What is Good Ecological Restoration ?

Lucrețiu Dancea, Veaceslav Mazăre, Lucian Niță, Ioan Gaica, Liliana Merce

Abstract


The rapid rise of ecological restoration is forcing consideration of what good restoration entails. Defining an end
point for restoration is as much an ethical matter as a technical one, but scientifically trained restoration experts have largely ignored the former issue. I argue that good restoration requires an expanded view that includes historical, social, cultural, political, aesthetic, and moral aspects. This expanded definition is necessary at a practical level to guide practitioners in the pursuit of excellence and at a conceptual level to prevent restoration from being swamped by technological activities and projects that veer away from ecological fidelity. Ecological fidelity is based on three principles: structural/compositional replication, functional success, and durability. These principles produce effective restoration, which is a necessary but not a sufficient condition of good restoration. An examination of characteristic problems that emanate from technological practices-reverse adaptation, an attention to product at the expense of process, and the separation of actions from consequences-leads directly to an expanded, inclusive framework for restoration. The results of an inclusive restoration process set up conditions necessary for restoration to achieve both ecological fidelity and harmonious human relationships within ecosystems.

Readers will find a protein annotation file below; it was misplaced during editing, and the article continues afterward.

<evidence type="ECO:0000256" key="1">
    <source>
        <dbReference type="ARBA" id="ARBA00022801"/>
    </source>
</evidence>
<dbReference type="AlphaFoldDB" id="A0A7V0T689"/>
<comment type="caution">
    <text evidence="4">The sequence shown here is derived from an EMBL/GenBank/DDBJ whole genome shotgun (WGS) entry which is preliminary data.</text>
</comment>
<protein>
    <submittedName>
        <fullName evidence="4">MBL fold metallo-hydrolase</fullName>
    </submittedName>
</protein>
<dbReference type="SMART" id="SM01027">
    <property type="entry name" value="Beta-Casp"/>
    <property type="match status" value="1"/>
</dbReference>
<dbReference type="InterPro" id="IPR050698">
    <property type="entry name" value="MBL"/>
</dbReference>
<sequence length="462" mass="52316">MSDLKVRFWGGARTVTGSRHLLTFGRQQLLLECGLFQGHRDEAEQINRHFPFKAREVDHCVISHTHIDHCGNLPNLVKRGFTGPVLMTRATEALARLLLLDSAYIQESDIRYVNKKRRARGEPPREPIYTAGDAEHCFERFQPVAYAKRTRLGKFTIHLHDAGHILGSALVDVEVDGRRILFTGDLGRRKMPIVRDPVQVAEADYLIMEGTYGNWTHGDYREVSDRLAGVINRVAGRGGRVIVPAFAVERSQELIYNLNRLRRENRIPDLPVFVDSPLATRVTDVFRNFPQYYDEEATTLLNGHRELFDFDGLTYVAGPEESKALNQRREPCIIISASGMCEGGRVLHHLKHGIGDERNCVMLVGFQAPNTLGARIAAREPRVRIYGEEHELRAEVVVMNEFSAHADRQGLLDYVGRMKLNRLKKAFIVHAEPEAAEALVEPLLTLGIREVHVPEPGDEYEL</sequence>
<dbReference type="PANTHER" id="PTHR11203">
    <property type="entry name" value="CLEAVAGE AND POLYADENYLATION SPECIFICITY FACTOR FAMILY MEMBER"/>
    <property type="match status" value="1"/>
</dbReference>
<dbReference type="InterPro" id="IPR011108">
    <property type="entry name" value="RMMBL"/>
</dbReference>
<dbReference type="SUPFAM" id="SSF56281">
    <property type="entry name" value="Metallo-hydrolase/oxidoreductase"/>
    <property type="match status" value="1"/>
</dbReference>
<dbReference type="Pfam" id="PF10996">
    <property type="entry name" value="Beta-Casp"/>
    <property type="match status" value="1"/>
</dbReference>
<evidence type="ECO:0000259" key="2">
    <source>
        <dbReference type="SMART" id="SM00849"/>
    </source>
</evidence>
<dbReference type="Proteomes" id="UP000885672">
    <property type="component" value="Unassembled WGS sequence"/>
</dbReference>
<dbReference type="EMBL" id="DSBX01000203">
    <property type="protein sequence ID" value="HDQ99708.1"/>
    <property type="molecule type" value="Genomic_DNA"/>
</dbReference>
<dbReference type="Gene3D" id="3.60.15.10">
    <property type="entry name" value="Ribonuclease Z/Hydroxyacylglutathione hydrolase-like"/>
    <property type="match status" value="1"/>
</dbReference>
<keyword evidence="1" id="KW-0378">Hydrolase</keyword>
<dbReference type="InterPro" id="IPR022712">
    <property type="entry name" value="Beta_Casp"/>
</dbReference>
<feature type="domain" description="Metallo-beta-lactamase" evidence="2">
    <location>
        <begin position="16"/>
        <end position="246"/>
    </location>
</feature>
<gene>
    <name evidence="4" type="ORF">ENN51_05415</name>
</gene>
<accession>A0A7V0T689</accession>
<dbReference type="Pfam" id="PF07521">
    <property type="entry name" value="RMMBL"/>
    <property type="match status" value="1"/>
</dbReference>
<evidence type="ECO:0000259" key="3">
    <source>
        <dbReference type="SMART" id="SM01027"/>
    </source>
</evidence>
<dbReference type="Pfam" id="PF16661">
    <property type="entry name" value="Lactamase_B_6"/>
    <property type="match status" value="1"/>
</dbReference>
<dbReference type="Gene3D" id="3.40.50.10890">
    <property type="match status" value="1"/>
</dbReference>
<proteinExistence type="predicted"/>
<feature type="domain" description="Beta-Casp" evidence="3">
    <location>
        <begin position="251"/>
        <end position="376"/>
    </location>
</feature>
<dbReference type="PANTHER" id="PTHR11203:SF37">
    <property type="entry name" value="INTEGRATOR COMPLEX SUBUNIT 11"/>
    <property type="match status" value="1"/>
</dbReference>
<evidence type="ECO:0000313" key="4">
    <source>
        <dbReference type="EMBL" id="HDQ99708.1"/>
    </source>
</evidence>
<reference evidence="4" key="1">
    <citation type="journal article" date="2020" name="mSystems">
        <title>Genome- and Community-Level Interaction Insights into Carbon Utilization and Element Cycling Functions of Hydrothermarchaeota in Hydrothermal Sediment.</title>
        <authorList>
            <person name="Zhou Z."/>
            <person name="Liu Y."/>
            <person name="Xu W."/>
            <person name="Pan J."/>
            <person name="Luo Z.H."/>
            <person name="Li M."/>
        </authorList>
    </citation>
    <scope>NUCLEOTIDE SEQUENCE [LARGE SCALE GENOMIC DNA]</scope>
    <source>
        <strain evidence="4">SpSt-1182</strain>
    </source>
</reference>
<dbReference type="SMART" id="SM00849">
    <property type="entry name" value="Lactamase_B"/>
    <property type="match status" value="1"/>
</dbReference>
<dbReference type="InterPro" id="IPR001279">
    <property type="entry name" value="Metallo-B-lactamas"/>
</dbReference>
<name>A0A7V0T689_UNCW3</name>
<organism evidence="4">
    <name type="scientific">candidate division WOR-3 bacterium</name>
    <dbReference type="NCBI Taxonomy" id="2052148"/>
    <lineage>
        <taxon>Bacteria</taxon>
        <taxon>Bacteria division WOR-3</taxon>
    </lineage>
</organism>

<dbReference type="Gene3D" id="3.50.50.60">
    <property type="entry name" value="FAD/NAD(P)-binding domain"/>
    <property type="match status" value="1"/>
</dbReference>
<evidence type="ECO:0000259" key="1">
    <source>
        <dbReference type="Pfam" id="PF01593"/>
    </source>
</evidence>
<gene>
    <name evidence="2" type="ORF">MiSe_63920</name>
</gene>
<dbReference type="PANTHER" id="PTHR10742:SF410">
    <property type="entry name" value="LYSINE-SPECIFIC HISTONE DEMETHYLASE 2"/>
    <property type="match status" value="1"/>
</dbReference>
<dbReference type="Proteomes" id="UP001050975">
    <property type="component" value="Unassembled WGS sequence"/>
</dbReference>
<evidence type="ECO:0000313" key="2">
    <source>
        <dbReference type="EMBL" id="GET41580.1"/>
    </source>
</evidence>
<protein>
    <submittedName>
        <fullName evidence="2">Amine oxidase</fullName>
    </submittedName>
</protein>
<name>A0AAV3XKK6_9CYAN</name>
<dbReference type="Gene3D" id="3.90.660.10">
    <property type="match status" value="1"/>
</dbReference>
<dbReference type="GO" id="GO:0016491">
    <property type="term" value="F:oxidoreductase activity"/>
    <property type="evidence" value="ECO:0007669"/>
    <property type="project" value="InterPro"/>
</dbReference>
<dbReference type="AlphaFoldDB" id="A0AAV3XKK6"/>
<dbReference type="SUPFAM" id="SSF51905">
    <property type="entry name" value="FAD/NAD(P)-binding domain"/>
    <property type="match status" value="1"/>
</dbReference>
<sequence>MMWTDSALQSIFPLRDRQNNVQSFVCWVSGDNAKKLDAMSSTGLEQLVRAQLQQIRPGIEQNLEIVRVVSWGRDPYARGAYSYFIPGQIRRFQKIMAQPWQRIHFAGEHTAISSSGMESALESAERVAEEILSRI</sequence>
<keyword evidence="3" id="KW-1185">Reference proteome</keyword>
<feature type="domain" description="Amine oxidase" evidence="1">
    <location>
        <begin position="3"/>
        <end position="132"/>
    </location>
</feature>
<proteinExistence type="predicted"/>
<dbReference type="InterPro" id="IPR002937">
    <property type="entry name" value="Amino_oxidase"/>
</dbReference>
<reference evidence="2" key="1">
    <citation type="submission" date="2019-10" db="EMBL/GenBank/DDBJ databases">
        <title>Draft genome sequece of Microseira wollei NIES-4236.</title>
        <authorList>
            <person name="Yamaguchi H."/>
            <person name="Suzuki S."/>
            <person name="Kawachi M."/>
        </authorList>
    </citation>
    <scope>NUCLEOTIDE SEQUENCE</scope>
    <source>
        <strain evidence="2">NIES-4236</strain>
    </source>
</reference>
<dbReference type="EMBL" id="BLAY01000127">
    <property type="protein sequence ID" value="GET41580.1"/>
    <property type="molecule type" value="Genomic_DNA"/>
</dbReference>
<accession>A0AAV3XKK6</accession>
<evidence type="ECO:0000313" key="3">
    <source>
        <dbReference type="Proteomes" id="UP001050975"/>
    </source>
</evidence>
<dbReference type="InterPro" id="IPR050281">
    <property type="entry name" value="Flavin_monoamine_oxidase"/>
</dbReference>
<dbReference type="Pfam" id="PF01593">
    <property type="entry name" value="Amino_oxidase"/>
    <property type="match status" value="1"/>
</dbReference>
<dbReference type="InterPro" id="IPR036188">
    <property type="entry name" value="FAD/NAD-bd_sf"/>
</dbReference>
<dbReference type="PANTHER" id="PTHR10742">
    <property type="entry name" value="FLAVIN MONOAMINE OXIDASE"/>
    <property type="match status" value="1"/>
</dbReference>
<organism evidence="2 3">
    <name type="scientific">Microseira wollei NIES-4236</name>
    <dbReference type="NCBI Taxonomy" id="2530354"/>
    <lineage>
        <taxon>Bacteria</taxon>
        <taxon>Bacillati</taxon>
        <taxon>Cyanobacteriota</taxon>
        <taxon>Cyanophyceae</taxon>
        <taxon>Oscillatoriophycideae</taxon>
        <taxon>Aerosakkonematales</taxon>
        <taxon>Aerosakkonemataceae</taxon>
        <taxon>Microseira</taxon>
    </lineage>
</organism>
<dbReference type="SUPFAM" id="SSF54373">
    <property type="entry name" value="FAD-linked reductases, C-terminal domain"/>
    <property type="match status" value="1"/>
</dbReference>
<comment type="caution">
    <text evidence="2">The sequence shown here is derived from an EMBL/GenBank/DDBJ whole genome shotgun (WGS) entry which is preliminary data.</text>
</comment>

Keywords


eco-ethics, sustainability, ecological restoration, co-evolution, species extinction

Full Text:

PDF